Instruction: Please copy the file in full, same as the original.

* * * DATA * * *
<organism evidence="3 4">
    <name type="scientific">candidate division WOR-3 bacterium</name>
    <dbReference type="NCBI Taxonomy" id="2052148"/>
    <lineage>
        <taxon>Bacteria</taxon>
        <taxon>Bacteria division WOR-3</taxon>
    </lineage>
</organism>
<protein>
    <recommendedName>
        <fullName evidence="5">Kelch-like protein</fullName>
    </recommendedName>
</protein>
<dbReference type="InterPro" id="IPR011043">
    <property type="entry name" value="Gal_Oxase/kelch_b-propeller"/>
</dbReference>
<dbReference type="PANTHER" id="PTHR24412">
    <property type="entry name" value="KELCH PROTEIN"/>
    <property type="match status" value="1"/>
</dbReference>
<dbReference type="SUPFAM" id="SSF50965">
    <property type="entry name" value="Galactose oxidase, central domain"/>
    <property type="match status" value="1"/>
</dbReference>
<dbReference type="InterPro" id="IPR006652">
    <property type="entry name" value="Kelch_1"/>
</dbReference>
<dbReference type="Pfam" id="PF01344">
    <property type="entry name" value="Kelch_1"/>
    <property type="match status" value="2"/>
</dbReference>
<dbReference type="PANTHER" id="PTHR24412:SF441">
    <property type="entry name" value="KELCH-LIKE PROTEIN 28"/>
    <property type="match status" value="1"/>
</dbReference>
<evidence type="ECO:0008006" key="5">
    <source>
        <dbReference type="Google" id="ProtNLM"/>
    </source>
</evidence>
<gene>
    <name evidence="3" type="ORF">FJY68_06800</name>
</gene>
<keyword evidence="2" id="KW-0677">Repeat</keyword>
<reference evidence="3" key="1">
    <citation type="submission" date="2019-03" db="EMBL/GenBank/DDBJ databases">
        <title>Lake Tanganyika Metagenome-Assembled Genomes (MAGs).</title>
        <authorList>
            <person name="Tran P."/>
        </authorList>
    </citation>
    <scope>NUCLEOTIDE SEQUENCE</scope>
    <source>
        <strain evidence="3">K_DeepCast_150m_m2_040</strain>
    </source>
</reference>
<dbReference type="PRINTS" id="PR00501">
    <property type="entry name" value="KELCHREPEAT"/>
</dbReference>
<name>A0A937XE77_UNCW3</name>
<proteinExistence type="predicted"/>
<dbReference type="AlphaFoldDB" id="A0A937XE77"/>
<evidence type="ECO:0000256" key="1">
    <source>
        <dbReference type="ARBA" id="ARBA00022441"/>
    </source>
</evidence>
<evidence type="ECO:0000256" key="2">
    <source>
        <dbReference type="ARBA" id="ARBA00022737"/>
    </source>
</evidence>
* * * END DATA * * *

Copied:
<organism evidence="3 4">
    <name type="scientific">candidate division WOR-3 bacterium</name>
    <dbReference type="NCBI Taxonomy" id="2052148"/>
    <lineage>
        <taxon>Bacteria</taxon>
        <taxon>Bacteria division WOR-3</taxon>
    </lineage>
</organism>
<protein>
    <recommendedName>
        <fullName evidence="5">Kelch-like protein</fullName>
    </recommendedName>
</protein>
<dbReference type="InterPro" id="IPR011043">
    <property type="entry name" value="Gal_Oxase/kelch_b-propeller"/>
</dbReference>
<dbReference type="PANTHER" id="PTHR24412">
    <property type="entry name" value="KELCH PROTEIN"/>
    <property type="match status" value="1"/>
</dbReference>
<dbReference type="SUPFAM" id="SSF50965">
    <property type="entry name" value="Galactose oxidase, central domain"/>
    <property type="match status" value="1"/>
</dbReference>
<dbReference type="InterPro" id="IPR006652">
    <property type="entry name" value="Kelch_1"/>
</dbReference>
<dbReference type="Pfam" id="PF01344">
    <property type="entry name" value="Kelch_1"/>
    <property type="match status" value="2"/>
</dbReference>
<dbReference type="PANTHER" id="PTHR24412:SF441">
    <property type="entry name" value="KELCH-LIKE PROTEIN 28"/>
    <property type="match status" value="1"/>
</dbReference>
<evidence type="ECO:0008006" key="5">
    <source>
        <dbReference type="Google" id="ProtNLM"/>
    </source>
</evidence>
<gene>
    <name evidence="3" type="ORF">FJY68_06800</name>
</gene>
<keyword evidence="2" id="KW-0677">Repeat</keyword>
<reference evidence="3" key="1">
    <citation type="submission" date="2019-03" db="EMBL/GenBank/DDBJ databases">
        <title>Lake Tanganyika Metagenome-Assembled Genomes (MAGs).</title>
        <authorList>
            <person name="Tran P."/>
        </authorList>
    </citation>
    <scope>NUCLEOTIDE SEQUENCE</scope>
    <source>
        <strain evidence="3">K_DeepCast_150m_m2_040</strain>
    </source>
</reference>
<dbReference type="PRINTS" id="PR00501">
    <property type="entry name" value="KELCHREPEAT"/>
</dbReference>
<name>A0A937XE77_UNCW3</name>
<proteinExistence type="predicted"/>
<dbReference type="AlphaFoldDB" id="A0A937XE77"/>
<evidence type="ECO:0000256" key="1">
    <source>
        <dbReference type="ARBA" id="ARBA00022441"/>
    </source>
</evidence>
<evidence type="ECO:0000256" key="2">
    <source>
        <dbReference type="ARBA" id="ARBA00022737"/>
    </source>
</evidence>